A Powell River woman is warning people to be careful while walking on trails such as the sea walk, where her mother was injured.
Angela Skilbeck said she and her mother Joyce have been frequent users of the sea walk, and during the pandemic, continued to frequent the walk, to keep themselves healthy and get some fresh air.
“Many messages of hope were enjoyed on the painted rocks we discovered along our walk,” said Angela. “These rocks brightened our day and the efforts that people went to in order to place them along our path was very appreciated.
“There was one particular rock, however, that led to a very unfortunate fall for my mother. Since this fall, we have not been able to enjoy the sea walk together as my mother continues to face a long road of recovery.”
The incident happened in April.
Angela said while Joyce was in the hospital due to her fall, she brought this red rock to the city’s attention.
“You likely know the rock if you are a frequent user of the sea walk as many people, including the nurses in the emergency unit, noted that they were familiar with this rock,” said Angela. “The city’s insurance representative has since noted that the city is not proactive in regard to addressing hazards on this walk, or any other walk in Powell River, and that it only responds in a reactive fashion when concerns are brought to their attention.
“It was also noted that the city assumed that someone painted the rock to make it visible for all to see but had not brought it to the attention of the city.”
Angela said she respectfully requests that if any other walkers discover potential hazards on their paths, while walking within the municipality, that they bring the city’s attention to these hazards.
“My mother has been made to feel that her unfortunate accident was entirely her fault and the city has taken no responsibility in regard to her fall,” said Angela. “The city’s claim adjuster simply noted that it was very unfortunate that she fell and sustained injury and thanked her for her anticipated understanding.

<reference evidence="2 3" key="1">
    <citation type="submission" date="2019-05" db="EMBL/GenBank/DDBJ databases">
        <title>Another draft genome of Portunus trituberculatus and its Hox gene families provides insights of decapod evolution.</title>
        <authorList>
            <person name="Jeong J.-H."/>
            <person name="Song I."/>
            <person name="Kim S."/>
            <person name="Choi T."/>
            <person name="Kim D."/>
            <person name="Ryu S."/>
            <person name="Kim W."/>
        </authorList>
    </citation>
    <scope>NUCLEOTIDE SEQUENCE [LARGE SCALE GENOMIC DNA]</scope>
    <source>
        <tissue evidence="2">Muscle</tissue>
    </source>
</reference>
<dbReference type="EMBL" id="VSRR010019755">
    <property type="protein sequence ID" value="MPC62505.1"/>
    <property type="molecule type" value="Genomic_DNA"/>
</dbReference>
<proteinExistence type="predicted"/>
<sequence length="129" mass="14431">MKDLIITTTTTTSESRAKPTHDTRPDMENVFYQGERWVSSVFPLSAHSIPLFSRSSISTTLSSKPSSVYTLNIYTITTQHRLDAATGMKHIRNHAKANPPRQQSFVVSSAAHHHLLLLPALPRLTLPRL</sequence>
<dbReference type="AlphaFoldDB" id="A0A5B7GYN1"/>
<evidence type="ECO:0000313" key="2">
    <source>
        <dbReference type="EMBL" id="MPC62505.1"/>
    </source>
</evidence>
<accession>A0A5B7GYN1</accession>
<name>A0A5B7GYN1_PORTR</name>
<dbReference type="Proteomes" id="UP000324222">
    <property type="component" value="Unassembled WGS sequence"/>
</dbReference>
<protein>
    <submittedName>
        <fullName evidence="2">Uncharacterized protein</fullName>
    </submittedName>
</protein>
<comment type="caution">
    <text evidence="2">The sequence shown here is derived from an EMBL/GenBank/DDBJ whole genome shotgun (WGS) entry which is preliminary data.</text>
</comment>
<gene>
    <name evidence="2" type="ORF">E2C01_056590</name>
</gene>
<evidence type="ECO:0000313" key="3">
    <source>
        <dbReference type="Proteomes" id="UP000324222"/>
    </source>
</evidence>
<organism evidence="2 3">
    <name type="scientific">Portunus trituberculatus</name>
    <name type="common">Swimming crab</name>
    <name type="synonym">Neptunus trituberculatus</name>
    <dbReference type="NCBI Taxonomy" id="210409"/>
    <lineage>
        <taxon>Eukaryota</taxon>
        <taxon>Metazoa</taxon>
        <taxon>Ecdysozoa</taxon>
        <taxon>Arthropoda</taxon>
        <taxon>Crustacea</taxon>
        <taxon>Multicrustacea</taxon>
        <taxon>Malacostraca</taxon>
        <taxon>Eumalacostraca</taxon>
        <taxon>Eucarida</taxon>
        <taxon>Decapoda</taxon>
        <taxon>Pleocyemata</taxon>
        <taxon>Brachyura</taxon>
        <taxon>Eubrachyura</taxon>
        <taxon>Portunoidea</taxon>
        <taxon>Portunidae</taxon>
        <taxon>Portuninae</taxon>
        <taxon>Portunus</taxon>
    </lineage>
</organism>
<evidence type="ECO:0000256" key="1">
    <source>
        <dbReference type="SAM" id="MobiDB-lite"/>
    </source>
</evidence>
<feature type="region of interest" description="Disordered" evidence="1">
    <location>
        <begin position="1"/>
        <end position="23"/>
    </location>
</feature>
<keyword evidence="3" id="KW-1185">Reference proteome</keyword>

“I struggle to understand the city’s response, especially during a time when we are all being encouraged to be kind, be calm and be safe.”
Angela said perhaps it would have been more appropriate for the city’s insurance representative to write a letter thanking her for bringing this red rock to the city’s attention.
“I went as far as offering to meet a staff member on the sea walk to identify the rock but was told later that it was immediately identified by my description of its location and had been easily dug up and removed,” said Angela. “Too bad that it hadn’t been removed before an accident had to happen.”
Angela said it seems only fair to inform the rest of the community of the appropriate procedures to follow if tripping hazards or safety concerns are noted while people are out walking.
“While the efforts that someone allegedly made to paint the rock red are appreciated, the city didn’t know about the rock and it was therefore not removed,” said Angela. “This is good information to keep in mind prior to your next walk. It would appear that it is our responsibility to keep each other safe.”
Angela said she wanted to thank the two men who stopped to help her mother and her on the sea walk after the fall.
“It is good to know that as a community, we are continuing to be kind to each other despite the pandemic concerns,” said Angela.
In a letter to Joyce from Kevin Despins, senior claims adjuster with Coast Claims Insurance Services, he stated that the investigation revealed the sea walk trail in question is very widely used by the community, and while there are often rocks protruding from the gravel surface, these are not considered a hazard by most users. He stated that upon attending, the city found the rock was protruding, and in this circumstance, the small rock was able to be easily dug up and removed.
“While it is very unfortunate that you fell and sustained injury, Municipal Insurance Association of British Columbia sees no liability on behalf of the City of Powell River for your injury or subsequent damages,” the letter stated. “Thank you for your anticipated understanding.”
City of Powell River chief administrative officer Russell Brewer said the city did not have a comment on the matter.